Friends of the Wild Flower Garden

front gate

Now in our 68th year - Dedicated to Protecting, Preserving and Promoting
The interests of The Eloise Butler Wildflower Garden and Bird Sanctuary


Newsletter/Friends News

graphicCurrent Issue of The Fringed Gentian™
Summer 2019


Two versions available:

(1) Download pdf of printed copy:
Hi resolution 4.4 mb (best for printing).
OR
Lo resolution - 1.9 mb.


(2) OR browser version


Web file (HTML): - Phone, tablet, and desktop browser friendly.

Newsletter archive - all back issues.

The next issue will be published in Late Fall 2019.

Want to subscribe?

Sign-up for newsletter and informational emails from us.


Garden Plant of the Week

Selected from the many species in, or historical to, the Garden.

Rock Elm Rock Elm
Ulmus thomasii Sarg.

Link on name goes to more information and photos of this plant.



The Birch Trees - then and now

A look at Our valuable Birches and their past and present history in the Wildflower Garden.


A Seasonal Poem

Old elm that murmured in our chimney top
The sweetest anthem autumn ever made
And into mellow whispering calms would drop
When showers fell on thy many coloured shade
And when dark tempests mimic thunder made -
While darkness came as it would strangle light
With the black tempest of a winter night
That rocked thee like a cradle in thy root -
How did I love to hear the winds upbraid
Thy strength without - while all within was mute.
It seasoned comfort to our hearts' desire,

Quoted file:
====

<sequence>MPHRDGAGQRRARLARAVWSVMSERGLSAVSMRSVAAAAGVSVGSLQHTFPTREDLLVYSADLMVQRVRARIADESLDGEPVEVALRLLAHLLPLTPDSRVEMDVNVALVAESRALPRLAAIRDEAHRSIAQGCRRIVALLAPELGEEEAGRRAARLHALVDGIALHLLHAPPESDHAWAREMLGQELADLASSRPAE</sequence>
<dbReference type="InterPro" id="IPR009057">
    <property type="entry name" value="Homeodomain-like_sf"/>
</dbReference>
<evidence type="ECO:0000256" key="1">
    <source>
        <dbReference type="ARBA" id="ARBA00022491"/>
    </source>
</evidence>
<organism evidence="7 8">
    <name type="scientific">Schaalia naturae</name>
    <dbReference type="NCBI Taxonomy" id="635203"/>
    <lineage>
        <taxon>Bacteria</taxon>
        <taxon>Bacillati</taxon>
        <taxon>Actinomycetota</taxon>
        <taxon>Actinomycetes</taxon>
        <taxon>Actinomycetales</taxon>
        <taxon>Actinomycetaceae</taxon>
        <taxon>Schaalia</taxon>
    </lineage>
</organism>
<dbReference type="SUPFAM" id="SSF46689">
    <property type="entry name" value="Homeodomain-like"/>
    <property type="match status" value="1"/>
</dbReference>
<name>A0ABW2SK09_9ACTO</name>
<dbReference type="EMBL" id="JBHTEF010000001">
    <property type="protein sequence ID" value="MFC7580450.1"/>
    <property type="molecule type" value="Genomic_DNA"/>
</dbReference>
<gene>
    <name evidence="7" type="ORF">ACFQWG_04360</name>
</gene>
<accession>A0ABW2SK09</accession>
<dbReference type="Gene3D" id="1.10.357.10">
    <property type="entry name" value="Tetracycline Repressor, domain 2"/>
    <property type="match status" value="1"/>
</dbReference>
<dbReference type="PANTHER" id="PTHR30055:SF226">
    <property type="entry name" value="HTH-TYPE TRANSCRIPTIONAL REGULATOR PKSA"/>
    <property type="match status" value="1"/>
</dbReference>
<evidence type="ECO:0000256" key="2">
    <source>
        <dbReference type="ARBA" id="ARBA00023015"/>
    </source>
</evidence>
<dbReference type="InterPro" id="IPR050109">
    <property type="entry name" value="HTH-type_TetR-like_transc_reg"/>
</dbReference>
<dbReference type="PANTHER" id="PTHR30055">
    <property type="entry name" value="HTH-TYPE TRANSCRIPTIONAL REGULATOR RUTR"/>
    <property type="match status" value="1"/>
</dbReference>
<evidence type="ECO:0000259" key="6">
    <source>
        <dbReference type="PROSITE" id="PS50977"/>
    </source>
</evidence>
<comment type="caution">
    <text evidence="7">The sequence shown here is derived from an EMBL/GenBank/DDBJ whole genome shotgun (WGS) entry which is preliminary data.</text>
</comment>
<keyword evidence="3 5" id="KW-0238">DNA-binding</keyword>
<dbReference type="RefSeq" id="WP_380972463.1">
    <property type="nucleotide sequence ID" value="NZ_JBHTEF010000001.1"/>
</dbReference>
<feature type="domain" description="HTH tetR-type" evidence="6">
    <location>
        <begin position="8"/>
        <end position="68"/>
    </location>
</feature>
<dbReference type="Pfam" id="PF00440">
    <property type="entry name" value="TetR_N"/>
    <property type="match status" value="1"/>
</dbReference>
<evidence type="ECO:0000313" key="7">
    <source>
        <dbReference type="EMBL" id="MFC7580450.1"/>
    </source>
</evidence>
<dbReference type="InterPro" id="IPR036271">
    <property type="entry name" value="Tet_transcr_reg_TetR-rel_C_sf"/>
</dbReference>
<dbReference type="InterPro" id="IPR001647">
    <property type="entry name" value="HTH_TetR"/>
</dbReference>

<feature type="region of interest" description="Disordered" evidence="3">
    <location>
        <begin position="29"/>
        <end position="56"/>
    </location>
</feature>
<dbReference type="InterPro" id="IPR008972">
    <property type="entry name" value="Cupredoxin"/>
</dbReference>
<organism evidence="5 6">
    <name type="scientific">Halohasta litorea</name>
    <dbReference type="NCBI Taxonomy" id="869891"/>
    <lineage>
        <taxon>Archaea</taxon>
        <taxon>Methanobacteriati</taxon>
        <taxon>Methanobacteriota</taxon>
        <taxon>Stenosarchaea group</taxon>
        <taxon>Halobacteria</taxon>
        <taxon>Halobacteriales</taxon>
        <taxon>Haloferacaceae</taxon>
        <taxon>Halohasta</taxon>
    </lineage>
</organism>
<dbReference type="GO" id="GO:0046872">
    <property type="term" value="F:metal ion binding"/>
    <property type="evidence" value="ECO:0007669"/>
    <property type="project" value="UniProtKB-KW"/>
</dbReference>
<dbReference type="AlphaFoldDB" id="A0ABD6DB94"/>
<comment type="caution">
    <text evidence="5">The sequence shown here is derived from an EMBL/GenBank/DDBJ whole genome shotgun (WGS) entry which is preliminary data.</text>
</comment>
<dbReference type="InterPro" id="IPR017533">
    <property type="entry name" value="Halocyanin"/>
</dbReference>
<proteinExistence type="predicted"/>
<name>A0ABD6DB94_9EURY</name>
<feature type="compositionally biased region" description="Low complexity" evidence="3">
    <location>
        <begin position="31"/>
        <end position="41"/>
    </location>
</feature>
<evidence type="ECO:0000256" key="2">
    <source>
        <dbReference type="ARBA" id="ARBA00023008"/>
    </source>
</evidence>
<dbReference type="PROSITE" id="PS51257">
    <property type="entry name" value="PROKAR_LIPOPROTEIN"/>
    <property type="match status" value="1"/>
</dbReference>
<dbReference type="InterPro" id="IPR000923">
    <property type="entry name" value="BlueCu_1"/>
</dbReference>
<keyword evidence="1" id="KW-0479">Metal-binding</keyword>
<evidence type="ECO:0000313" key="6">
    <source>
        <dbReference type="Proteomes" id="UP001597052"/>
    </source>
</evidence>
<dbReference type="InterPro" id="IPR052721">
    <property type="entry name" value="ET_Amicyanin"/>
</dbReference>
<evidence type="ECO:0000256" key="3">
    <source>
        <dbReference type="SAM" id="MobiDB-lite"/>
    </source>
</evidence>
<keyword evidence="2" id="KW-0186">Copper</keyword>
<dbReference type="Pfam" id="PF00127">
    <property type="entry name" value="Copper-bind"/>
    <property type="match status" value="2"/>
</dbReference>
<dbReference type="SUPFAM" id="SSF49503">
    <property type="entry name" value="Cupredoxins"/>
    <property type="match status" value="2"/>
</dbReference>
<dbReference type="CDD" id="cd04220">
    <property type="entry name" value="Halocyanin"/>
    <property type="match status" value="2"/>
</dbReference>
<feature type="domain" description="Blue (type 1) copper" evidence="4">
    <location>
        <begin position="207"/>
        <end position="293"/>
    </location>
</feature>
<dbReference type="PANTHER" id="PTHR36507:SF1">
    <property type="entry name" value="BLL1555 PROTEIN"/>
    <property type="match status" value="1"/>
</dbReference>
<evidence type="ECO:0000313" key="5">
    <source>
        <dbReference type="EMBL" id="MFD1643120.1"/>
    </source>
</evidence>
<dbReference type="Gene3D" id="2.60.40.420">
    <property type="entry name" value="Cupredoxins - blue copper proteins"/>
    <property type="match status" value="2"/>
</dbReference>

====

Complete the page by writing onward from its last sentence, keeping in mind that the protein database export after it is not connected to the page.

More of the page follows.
We felt that kind protection like a friend
And edged our chairs up closer to the fire,
Enjoying comfort that was never penned.

   

Taken from The Fallen Elm by
John Clare, (1793- 1864)

Reflections

“A very intelligent and observant person has assured me that, in the former part of his life, keeping but one horse, he happened also on a time to have but one solitary hen. These two incongruous animals spent much of their time together in a lonely orchard, where they saw no creature but each other. By degrees an apparent regard began to take place between these two sequestered individuals. The fowl would approach the quadruped with notes of complacency, rubbing herself gently against his legs; while the horse would look down with satisfaction, and move with the greatest caution and circumspection, lest he should trample on his diminutive companion. Thus, by mutual good offices, each seemed to console the vacant hours of the other.”
Gilbert White, Aug. 15, 1775, from Letters to Daines Barrington



Garden theme items for sale

graphic
Eloise Butler Book
graphic
Eloise Butler Wildflower Garden Plant Photo ID Guide
graphic
Note Cards

Downloadable PDF format books.

graphic
The Wild Botanic Garden
1907-1933. Companion book to The Wild Gardener
Graphic
This Satisfying Pursuit
Martha Crone and the Wild Flower Garden
graphic
The Native Plant Reserve
1933-1958. Companion book to the Crone History